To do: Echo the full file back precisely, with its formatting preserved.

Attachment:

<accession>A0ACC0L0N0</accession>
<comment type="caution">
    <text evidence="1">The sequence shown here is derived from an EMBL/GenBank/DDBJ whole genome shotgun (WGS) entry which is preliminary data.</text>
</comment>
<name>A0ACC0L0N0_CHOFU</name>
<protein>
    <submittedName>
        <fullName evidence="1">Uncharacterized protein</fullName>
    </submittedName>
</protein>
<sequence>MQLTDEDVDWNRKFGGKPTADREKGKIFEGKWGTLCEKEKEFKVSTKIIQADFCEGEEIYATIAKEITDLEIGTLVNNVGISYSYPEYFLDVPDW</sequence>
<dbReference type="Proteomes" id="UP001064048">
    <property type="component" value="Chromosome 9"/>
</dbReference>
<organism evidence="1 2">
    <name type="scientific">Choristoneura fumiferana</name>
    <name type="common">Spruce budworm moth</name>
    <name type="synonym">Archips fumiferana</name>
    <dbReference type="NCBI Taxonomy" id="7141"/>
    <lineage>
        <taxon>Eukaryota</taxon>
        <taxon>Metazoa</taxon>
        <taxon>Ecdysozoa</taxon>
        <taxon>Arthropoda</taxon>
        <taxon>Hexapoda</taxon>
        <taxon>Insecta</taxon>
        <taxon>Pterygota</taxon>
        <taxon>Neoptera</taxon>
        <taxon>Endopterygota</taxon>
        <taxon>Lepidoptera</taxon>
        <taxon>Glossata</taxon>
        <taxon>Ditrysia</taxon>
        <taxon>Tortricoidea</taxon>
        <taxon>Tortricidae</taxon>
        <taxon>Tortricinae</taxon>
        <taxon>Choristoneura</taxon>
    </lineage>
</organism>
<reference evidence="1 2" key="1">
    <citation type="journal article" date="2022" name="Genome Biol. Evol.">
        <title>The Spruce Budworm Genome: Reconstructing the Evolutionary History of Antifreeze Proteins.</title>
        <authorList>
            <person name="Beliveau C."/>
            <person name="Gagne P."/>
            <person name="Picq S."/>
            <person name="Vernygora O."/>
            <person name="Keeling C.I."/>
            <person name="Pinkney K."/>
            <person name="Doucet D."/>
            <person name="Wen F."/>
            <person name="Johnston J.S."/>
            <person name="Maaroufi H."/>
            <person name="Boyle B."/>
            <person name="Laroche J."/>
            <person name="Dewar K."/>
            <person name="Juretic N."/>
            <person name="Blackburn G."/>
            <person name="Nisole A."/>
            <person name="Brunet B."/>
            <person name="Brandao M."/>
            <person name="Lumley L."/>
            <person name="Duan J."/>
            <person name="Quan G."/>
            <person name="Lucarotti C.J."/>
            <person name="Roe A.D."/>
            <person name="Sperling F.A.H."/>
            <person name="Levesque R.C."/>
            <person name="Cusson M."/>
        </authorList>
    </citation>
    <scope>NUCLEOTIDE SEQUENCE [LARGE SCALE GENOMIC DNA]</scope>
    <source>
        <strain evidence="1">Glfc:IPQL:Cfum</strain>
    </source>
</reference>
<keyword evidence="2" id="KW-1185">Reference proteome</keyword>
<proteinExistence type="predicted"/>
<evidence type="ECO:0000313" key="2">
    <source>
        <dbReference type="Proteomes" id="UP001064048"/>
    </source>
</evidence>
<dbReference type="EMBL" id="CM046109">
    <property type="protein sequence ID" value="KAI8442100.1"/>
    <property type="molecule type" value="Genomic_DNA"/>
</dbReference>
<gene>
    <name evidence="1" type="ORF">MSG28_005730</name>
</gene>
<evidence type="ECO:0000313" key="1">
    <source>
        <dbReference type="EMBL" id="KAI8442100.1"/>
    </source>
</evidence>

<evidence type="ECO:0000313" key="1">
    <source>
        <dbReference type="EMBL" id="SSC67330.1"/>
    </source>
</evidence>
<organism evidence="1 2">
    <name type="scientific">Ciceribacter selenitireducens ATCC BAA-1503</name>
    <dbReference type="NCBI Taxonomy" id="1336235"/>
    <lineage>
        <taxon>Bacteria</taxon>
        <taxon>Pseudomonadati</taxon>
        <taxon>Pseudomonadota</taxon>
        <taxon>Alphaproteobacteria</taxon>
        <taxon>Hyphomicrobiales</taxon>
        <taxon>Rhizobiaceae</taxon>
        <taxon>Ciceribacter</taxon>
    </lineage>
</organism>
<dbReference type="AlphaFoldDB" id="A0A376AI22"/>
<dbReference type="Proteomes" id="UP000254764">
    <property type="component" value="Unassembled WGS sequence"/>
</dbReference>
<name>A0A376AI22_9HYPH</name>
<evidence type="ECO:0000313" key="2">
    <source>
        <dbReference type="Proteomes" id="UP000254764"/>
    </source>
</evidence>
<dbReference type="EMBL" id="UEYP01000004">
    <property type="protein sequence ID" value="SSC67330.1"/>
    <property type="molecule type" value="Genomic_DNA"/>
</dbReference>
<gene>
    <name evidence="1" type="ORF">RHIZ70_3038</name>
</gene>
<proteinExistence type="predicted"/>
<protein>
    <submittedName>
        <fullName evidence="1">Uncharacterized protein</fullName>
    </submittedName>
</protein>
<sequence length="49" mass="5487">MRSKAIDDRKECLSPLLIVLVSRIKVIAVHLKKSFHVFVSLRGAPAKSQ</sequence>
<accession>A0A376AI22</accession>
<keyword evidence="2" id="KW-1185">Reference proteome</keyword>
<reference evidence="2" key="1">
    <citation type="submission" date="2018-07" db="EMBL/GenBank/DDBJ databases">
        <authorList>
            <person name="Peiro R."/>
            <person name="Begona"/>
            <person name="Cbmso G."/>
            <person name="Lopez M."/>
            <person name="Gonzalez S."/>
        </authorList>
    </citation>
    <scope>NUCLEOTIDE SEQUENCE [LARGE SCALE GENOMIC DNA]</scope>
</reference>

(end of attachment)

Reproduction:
<accession>A0ACC0L0N0</accession>
<comment type="caution">
    <text evidence="1">The sequence shown here is derived from an EMBL/GenBank/DDBJ whole genome shotgun (WGS) entry which is preliminary data.</text>
</comment>
<name>A0ACC0L0N0_CHOFU</name>
<protein>
    <submittedName>
        <fullName evidence="1">Uncharacterized protein</fullName>
    </submittedName>
</protein>
<sequence>MQLTDEDVDWNRKFGGKPTADREKGKIFEGKWGTLCEKEKEFKVSTKIIQADFCEGEEIYATIAKEITDLEIGTLVNNVGISYSYPEYFLDVPDW</sequence>
<dbReference type="Proteomes" id="UP001064048">
    <property type="component" value="Chromosome 9"/>
</dbReference>
<organism evidence="1 2">
    <name type="scientific">Choristoneura fumiferana</name>
    <name type="common">Spruce budworm moth</name>
    <name type="synonym">Archips fumiferana</name>
    <dbReference type="NCBI Taxonomy" id="7141"/>
    <lineage>
        <taxon>Eukaryota</taxon>
        <taxon>Metazoa</taxon>
        <taxon>Ecdysozoa</taxon>
        <taxon>Arthropoda</taxon>
        <taxon>Hexapoda</taxon>
        <taxon>Insecta</taxon>
        <taxon>Pterygota</taxon>
        <taxon>Neoptera</taxon>
        <taxon>Endopterygota</taxon>
        <taxon>Lepidoptera</taxon>
        <taxon>Glossata</taxon>
        <taxon>Ditrysia</taxon>
        <taxon>Tortricoidea</taxon>
        <taxon>Tortricidae</taxon>
        <taxon>Tortricinae</taxon>
        <taxon>Choristoneura</taxon>
    </lineage>
</organism>
<reference evidence="1 2" key="1">
    <citation type="journal article" date="2022" name="Genome Biol. Evol.">
        <title>The Spruce Budworm Genome: Reconstructing the Evolutionary History of Antifreeze Proteins.</title>
        <authorList>
            <person name="Beliveau C."/>
            <person name="Gagne P."/>
            <person name="Picq S."/>
            <person name="Vernygora O."/>
            <person name="Keeling C.I."/>
            <person name="Pinkney K."/>
            <person name="Doucet D."/>
            <person name="Wen F."/>
            <person name="Johnston J.S."/>
            <person name="Maaroufi H."/>
            <person name="Boyle B."/>
            <person name="Laroche J."/>
            <person name="Dewar K."/>
            <person name="Juretic N."/>
            <person name="Blackburn G."/>
            <person name="Nisole A."/>
            <person name="Brunet B."/>
            <person name="Brandao M."/>
            <person name="Lumley L."/>
            <person name="Duan J."/>
            <person name="Quan G."/>
            <person name="Lucarotti C.J."/>
            <person name="Roe A.D."/>
            <person name="Sperling F.A.H."/>
            <person name="Levesque R.C."/>
            <person name="Cusson M."/>
        </authorList>
    </citation>
    <scope>NUCLEOTIDE SEQUENCE [LARGE SCALE GENOMIC DNA]</scope>
    <source>
        <strain evidence="1">Glfc:IPQL:Cfum</strain>
    </source>
</reference>
<keyword evidence="2" id="KW-1185">Reference proteome</keyword>
<proteinExistence type="predicted"/>
<evidence type="ECO:0000313" key="2">
    <source>
        <dbReference type="Proteomes" id="UP001064048"/>
    </source>
</evidence>
<dbReference type="EMBL" id="CM046109">
    <property type="protein sequence ID" value="KAI8442100.1"/>
    <property type="molecule type" value="Genomic_DNA"/>
</dbReference>
<gene>
    <name evidence="1" type="ORF">MSG28_005730</name>
</gene>
<evidence type="ECO:0000313" key="1">
    <source>
        <dbReference type="EMBL" id="KAI8442100.1"/>
    </source>
</evidence>

<evidence type="ECO:0000313" key="1">
    <source>
        <dbReference type="EMBL" id="SSC67330.1"/>
    </source>
</evidence>
<organism evidence="1 2">
    <name type="scientific">Ciceribacter selenitireducens ATCC BAA-1503</name>
    <dbReference type="NCBI Taxonomy" id="1336235"/>
    <lineage>
        <taxon>Bacteria</taxon>
        <taxon>Pseudomonadati</taxon>
        <taxon>Pseudomonadota</taxon>
        <taxon>Alphaproteobacteria</taxon>
        <taxon>Hyphomicrobiales</taxon>
        <taxon>Rhizobiaceae</taxon>
        <taxon>Ciceribacter</taxon>
    </lineage>
</organism>
<dbReference type="AlphaFoldDB" id="A0A376AI22"/>
<dbReference type="Proteomes" id="UP000254764">
    <property type="component" value="Unassembled WGS sequence"/>
</dbReference>
<name>A0A376AI22_9HYPH</name>
<evidence type="ECO:0000313" key="2">
    <source>
        <dbReference type="Proteomes" id="UP000254764"/>
    </source>
</evidence>
<dbReference type="EMBL" id="UEYP01000004">
    <property type="protein sequence ID" value="SSC67330.1"/>
    <property type="molecule type" value="Genomic_DNA"/>
</dbReference>
<gene>
    <name evidence="1" type="ORF">RHIZ70_3038</name>
</gene>
<proteinExistence type="predicted"/>
<protein>
    <submittedName>
        <fullName evidence="1">Uncharacterized protein</fullName>
    </submittedName>
</protein>
<sequence length="49" mass="5487">MRSKAIDDRKECLSPLLIVLVSRIKVIAVHLKKSFHVFVSLRGAPAKSQ</sequence>
<accession>A0A376AI22</accession>
<keyword evidence="2" id="KW-1185">Reference proteome</keyword>
<reference evidence="2" key="1">
    <citation type="submission" date="2018-07" db="EMBL/GenBank/DDBJ databases">
        <authorList>
            <person name="Peiro R."/>
            <person name="Begona"/>
            <person name="Cbmso G."/>
            <person name="Lopez M."/>
            <person name="Gonzalez S."/>
        </authorList>
    </citation>
    <scope>NUCLEOTIDE SEQUENCE [LARGE SCALE GENOMIC DNA]</scope>
</reference>